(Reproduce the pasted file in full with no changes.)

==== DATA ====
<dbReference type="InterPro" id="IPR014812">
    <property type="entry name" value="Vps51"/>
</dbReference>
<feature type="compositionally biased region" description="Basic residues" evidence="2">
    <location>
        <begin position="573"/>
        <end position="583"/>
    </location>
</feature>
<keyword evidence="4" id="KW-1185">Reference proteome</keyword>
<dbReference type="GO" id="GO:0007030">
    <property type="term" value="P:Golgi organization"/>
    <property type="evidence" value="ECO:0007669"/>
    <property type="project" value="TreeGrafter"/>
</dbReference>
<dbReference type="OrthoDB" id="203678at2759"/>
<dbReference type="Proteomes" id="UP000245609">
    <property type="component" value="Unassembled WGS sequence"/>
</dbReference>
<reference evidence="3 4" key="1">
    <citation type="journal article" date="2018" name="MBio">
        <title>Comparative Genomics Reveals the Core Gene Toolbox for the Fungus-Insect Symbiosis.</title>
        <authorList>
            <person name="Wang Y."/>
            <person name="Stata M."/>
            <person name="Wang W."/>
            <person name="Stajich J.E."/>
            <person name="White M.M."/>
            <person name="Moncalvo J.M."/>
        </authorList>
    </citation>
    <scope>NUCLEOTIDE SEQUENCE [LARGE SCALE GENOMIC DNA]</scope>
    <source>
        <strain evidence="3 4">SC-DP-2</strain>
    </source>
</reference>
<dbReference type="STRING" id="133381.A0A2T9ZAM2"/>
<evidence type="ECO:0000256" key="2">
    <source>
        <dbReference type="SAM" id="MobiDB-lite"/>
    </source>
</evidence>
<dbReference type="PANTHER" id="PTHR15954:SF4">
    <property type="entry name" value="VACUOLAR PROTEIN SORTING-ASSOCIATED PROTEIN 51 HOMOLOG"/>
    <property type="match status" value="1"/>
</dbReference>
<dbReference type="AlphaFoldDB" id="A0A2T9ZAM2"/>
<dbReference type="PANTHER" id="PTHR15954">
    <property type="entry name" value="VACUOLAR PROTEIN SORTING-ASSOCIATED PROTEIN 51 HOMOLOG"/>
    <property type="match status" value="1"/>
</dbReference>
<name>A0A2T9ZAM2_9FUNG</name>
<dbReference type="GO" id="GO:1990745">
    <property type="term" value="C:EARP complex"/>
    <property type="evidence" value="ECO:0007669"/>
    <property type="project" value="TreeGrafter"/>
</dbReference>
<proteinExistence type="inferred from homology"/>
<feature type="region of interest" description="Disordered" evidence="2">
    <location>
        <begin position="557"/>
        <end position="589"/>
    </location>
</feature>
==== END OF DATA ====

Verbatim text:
<dbReference type="InterPro" id="IPR014812">
    <property type="entry name" value="Vps51"/>
</dbReference>
<feature type="compositionally biased region" description="Basic residues" evidence="2">
    <location>
        <begin position="573"/>
        <end position="583"/>
    </location>
</feature>
<keyword evidence="4" id="KW-1185">Reference proteome</keyword>
<dbReference type="GO" id="GO:0007030">
    <property type="term" value="P:Golgi organization"/>
    <property type="evidence" value="ECO:0007669"/>
    <property type="project" value="TreeGrafter"/>
</dbReference>
<dbReference type="OrthoDB" id="203678at2759"/>
<dbReference type="Proteomes" id="UP000245609">
    <property type="component" value="Unassembled WGS sequence"/>
</dbReference>
<reference evidence="3 4" key="1">
    <citation type="journal article" date="2018" name="MBio">
        <title>Comparative Genomics Reveals the Core Gene Toolbox for the Fungus-Insect Symbiosis.</title>
        <authorList>
            <person name="Wang Y."/>
            <person name="Stata M."/>
            <person name="Wang W."/>
            <person name="Stajich J.E."/>
            <person name="White M.M."/>
            <person name="Moncalvo J.M."/>
        </authorList>
    </citation>
    <scope>NUCLEOTIDE SEQUENCE [LARGE SCALE GENOMIC DNA]</scope>
    <source>
        <strain evidence="3 4">SC-DP-2</strain>
    </source>
</reference>
<dbReference type="STRING" id="133381.A0A2T9ZAM2"/>
<evidence type="ECO:0000256" key="2">
    <source>
        <dbReference type="SAM" id="MobiDB-lite"/>
    </source>
</evidence>
<dbReference type="PANTHER" id="PTHR15954:SF4">
    <property type="entry name" value="VACUOLAR PROTEIN SORTING-ASSOCIATED PROTEIN 51 HOMOLOG"/>
    <property type="match status" value="1"/>
</dbReference>
<dbReference type="AlphaFoldDB" id="A0A2T9ZAM2"/>
<dbReference type="PANTHER" id="PTHR15954">
    <property type="entry name" value="VACUOLAR PROTEIN SORTING-ASSOCIATED PROTEIN 51 HOMOLOG"/>
    <property type="match status" value="1"/>
</dbReference>
<name>A0A2T9ZAM2_9FUNG</name>
<dbReference type="GO" id="GO:1990745">
    <property type="term" value="C:EARP complex"/>
    <property type="evidence" value="ECO:0007669"/>
    <property type="project" value="TreeGrafter"/>
</dbReference>
<proteinExistence type="inferred from homology"/>
<feature type="region of interest" description="Disordered" evidence="2">
    <location>
        <begin position="557"/>
        <end position="589"/>
    </location>
</feature>